Fontaine Family Foray in Europe – Installment #5
Yet another spectacular, sunny warm morning was there to greet us as we awoke aboard the MSC Poesia in Athens. This was my first-ever visit to all three of our stops in Greece and I must admit it is the one I was looking forward to the most.
The first thing that strikes you about this mountainous city is how none of the buildings are above eight stories high. This type of density appears to have unnaturally forced the sprawl of this city high into the hills and beyond. Yet with their uniform white buildings affixed with solar panels it makes for one amazing site.
We planned another off-boat excursion for a tour around the city including a special stop at the ancient Acropolis located atop one of the “seven hills” surrounding the centre of Athens. You can actually see the Acropolis in the far distance from atop our ship, but it is up close when it becomes much more impressive.
Having studied a bit of Greek history many moons ago, the Acropolis and Athens has always been on my bucket list of places to visit. To be able to see first-hand the genesis of our modern democracy is nirvana for politicos.
The Greeks proudly boast of their development of the first court with laws protecting individual rights, politicians who represented a large constituency, currency, the alphabet and the list goes on. They have either invented or contributed so much for which we use and take for granted each day.
This is not lost on me as I travel the streets of this once mighty nation of conquerors which now struggles to keep its economy afloat amidst a sea of stronger and more economically vibrant nations who form the European Union.
Our tour guide remarked that the Greeks were under the oppressive regime of the Ottoman Empire for a period of 400 years. However, he said his people fought it at every turn with Athens at the centre of that resistance. The ancient Greeks had a saying “living one hour in democracy is worth more than 400 years living in slavery”.
Far too often we take for granted all the democratic privileges we have bestowed upon us as a birthright in Canada. The right to vote, a Supreme Court and the assumption of innocence are all but a few of those.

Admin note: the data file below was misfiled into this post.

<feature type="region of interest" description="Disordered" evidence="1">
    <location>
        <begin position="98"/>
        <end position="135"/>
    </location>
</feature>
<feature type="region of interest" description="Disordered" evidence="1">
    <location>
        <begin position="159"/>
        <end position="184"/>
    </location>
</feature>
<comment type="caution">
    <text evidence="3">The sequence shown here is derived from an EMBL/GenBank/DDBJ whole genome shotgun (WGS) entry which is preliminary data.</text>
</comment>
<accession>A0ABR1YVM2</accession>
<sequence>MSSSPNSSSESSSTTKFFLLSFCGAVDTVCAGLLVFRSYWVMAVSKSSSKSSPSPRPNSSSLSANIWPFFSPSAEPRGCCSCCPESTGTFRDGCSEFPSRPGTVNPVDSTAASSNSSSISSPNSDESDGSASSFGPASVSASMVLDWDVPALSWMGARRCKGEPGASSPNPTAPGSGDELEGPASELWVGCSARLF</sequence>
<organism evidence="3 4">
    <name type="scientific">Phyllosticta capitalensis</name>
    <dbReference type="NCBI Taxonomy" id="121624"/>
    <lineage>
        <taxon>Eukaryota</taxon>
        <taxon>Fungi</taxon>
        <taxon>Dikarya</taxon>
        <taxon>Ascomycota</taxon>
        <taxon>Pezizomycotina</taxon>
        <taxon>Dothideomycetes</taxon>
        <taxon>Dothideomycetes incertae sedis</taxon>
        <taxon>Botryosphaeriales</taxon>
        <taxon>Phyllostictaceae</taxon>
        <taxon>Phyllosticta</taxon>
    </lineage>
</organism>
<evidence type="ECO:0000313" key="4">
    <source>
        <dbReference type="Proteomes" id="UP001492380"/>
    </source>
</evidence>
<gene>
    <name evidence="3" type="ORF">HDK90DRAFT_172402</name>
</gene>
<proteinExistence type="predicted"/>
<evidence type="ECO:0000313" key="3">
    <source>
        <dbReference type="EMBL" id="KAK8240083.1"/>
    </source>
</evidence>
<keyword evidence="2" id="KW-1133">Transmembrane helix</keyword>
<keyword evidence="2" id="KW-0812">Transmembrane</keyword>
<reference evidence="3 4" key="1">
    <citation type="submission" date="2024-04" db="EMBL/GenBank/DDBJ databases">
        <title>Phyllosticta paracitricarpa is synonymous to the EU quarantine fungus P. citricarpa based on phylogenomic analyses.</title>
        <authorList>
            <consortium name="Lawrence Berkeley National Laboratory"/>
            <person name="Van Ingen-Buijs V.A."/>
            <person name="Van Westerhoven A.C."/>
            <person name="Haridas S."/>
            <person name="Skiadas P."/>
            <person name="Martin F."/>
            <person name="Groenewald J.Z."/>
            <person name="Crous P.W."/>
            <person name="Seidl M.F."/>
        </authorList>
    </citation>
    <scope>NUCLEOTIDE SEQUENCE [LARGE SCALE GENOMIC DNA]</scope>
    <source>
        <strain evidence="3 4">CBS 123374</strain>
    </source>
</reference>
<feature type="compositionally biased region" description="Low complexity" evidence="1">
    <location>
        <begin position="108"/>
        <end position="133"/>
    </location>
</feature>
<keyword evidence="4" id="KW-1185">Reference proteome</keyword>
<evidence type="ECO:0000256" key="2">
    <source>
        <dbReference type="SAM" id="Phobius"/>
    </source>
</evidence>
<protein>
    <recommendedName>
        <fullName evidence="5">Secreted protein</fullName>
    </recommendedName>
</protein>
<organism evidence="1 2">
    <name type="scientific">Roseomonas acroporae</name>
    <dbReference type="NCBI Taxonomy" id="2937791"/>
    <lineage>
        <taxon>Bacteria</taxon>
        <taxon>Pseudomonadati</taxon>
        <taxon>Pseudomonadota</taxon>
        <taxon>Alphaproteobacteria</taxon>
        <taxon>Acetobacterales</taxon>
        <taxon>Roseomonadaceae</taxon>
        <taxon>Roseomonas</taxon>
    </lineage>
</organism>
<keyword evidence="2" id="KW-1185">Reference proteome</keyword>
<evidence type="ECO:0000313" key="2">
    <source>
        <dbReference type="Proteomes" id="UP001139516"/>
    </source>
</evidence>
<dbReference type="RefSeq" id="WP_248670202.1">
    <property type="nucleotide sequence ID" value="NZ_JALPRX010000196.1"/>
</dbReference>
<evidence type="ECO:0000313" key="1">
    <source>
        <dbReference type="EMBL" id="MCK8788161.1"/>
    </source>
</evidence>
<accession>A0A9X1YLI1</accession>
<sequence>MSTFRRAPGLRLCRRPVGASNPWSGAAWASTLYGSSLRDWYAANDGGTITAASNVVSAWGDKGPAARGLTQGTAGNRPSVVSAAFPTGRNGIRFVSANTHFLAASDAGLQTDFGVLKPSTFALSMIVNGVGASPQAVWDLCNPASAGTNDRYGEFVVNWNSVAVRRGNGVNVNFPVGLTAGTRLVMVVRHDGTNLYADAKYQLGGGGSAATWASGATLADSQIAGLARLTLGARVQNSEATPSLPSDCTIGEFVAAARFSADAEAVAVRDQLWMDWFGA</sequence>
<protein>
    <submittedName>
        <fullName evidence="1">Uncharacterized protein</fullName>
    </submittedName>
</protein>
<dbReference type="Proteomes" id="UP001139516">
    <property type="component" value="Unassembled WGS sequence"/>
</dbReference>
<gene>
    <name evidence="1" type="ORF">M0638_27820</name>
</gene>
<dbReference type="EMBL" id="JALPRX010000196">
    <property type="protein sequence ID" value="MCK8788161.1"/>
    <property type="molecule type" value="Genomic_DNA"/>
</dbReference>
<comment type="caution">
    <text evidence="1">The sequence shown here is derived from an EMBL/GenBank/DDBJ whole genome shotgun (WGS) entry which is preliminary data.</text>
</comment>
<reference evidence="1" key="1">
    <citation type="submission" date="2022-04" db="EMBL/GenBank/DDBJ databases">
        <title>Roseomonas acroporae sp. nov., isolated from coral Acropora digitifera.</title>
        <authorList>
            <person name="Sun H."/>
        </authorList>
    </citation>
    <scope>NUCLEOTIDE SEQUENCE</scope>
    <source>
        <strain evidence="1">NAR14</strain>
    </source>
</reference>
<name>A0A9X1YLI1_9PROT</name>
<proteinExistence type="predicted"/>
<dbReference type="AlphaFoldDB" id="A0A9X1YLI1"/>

A visit to the Acropolis is a healthy reminder that these things did not come easy – and are a challenge to maintain. Even in this modern age, sadly there remain leaders and nations who see oppression, tyranny and dictatorship as a more superior system as compared to western democracy.
It felt like a blink of an eye, but our tour of the Acropolis was over and we began our descent down the many marble staircases which are lined with olive trees. If you’ve never been to Athens, I’d highly recommend you put this on your “to do” travel itinerary.
Unlike many of the other European cities we visited, the price for everything from a Coke Zero, touristy trinkets and a restaurant meal are much more reasonably priced. In fact, when you do the conversion, most of the goods and services appeared on par with Canadian prices, or even a bit reduced.
The local topography is also something to behold with the mountains surrounding Athens and the Aegean Sea. While similar to our other two visits to Mykonos and Katakalon, Athens is very arid, but it also has placed a particular focus on building many public gardens throughout the city which help to temper the feeling you’re living in a desert.
The ship leaves port as we now head toward Albania with a weather forecast of thunderstorms and rain. After the many days of sunny hot weather, a bit of cooler temps will probably be welcome – at least for one day!